Head Start, Healthy Start, GEAR UP, and TRIO are preparing, inspiring and connecting students to college opportunities. HBCUs are moving the growing population of students through 2- and 4-year training and academic programs with exceptional results in high growth/needs industries. They are the best return on our investment. The members of the CBC will remain steadfast in its opposition to the proposed disinvestment in these precious programs for our most precious resource – our next generation – and in HBCUs, the economic engines of their service communities.
H.R.1, passed by House Republicans, will eviscerate HBCU and PBI programs, decrease the Pell Grant award by $850, and negatively impact education programs such as TRIO and GEAR UP that focus on student preparation, inspiration and retention initiatives. The cuts in funding for these institutions and programs will force millions of students to drop out of college, defer their college aspirations, or be denied a 2- or 4-year college education. They will cause HBCUs that began long deferred construction projects with federal funding to abort projects midstream. We recognize the severity of drastic funding cuts by the Republican leadership and will continue to be unyielding in its opposition to targeted reductions.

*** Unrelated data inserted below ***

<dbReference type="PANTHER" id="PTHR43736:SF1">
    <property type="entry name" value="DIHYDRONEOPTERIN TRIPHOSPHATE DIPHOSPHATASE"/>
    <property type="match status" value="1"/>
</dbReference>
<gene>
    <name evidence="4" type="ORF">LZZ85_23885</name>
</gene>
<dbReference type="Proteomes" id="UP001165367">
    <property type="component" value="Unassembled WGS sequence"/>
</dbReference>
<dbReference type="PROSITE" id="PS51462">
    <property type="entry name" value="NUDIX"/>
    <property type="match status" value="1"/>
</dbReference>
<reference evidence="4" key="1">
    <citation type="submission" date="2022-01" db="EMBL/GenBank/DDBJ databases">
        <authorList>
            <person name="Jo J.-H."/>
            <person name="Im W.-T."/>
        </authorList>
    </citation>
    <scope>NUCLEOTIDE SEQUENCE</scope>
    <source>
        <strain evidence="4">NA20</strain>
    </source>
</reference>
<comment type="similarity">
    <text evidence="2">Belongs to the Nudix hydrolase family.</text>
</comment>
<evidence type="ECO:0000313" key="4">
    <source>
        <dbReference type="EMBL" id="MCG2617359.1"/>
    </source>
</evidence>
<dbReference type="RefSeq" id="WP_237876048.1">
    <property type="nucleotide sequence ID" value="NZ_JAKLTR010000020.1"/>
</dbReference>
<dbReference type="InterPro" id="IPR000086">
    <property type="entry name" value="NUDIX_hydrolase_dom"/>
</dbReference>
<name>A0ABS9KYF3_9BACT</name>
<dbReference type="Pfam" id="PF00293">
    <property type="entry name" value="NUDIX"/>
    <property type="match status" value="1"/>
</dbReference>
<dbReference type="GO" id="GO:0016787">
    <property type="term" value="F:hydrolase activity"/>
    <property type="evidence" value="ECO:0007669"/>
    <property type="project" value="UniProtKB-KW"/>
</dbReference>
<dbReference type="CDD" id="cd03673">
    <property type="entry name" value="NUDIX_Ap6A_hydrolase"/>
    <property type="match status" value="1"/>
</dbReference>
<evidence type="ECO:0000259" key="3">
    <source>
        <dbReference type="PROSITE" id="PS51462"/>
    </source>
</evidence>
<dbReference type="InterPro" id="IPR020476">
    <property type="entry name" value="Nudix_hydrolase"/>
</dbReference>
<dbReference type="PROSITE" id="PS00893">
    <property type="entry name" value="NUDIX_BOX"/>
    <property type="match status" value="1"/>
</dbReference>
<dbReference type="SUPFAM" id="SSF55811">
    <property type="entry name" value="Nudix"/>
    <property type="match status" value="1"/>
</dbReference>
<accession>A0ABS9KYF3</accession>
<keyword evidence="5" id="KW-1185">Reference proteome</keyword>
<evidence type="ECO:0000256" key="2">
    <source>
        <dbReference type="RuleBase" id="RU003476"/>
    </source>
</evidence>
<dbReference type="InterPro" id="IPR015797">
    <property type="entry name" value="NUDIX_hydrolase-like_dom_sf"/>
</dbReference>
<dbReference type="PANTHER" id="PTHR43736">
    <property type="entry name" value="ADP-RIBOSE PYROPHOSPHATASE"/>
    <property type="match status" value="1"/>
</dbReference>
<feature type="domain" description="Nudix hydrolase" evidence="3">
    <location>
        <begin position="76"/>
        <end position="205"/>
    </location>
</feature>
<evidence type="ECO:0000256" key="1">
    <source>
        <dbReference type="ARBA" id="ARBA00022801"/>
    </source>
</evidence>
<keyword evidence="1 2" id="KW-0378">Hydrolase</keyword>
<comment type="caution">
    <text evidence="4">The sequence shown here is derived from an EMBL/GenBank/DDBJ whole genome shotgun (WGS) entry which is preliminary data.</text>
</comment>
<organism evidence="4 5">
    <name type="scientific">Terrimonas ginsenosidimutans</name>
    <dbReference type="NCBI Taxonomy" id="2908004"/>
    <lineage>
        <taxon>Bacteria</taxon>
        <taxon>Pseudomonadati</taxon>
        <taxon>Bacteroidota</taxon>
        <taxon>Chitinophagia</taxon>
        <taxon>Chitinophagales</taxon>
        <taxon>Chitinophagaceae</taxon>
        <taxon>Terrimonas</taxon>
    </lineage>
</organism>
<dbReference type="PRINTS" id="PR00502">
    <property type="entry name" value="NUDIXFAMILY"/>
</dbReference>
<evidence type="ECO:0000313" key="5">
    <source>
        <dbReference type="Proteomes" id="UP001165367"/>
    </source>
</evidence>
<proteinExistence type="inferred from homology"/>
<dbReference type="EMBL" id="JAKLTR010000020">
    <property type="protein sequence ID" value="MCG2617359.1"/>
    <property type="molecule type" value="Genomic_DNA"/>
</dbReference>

The National Center for Education Statistics reports that the short-term economic impact of HBCUs is $10 billion. This figure does not capture the vast other multipliers for out years. A Department of Commerce Report indicated that 101 HBCUs combined have an employment impact of 180,142 jobs, more than the 177,000 created by Bank of America, the nation’s 23rd largest employer.
HBCUs represent just 4 percent of U.S. universities. Yet they confer 22 percent of all bachelor degrees earned by African-Americans, 24 percent of all bachelor’s degrees awarded to African-Americans in science and engineering, and nearly 35 percent of all bachelor’s degrees to African-Americans in astronomy, biology, chemistry, mathematics and physics. The top 8 conferrers of science and engineering degrees to African Americans and 20 of the top 50 are HBCUs. Fifty percent of African American teachers graduated from an HBCU. The private HBCUs attain these results at a cost of roughly $10,000 less than their Historically White Colleges and University (HWCU) counterparts, according to the College Board, and public HBCUs at $2,500 less than their HWCU counterparts. HBCUs are vitally important to the intellectual, economic, civic, cultural and political fabric of our nation.
The members of the CBC will not relent in its support for the pipeline programs to and through HBCUs and PBIs. We will remain unstinting in our support for HBCUs. They are doing the heavy lifting educating black students and increasing the numbers of other students who want to attain a degree in a smaller, more richly diverse environment, and they deserve our continued support.
Rep. Barbara Lee is a Democratic congresswoman from California, and Rep. Jim Clyburn is a 10-term member of Congress from South Carolina.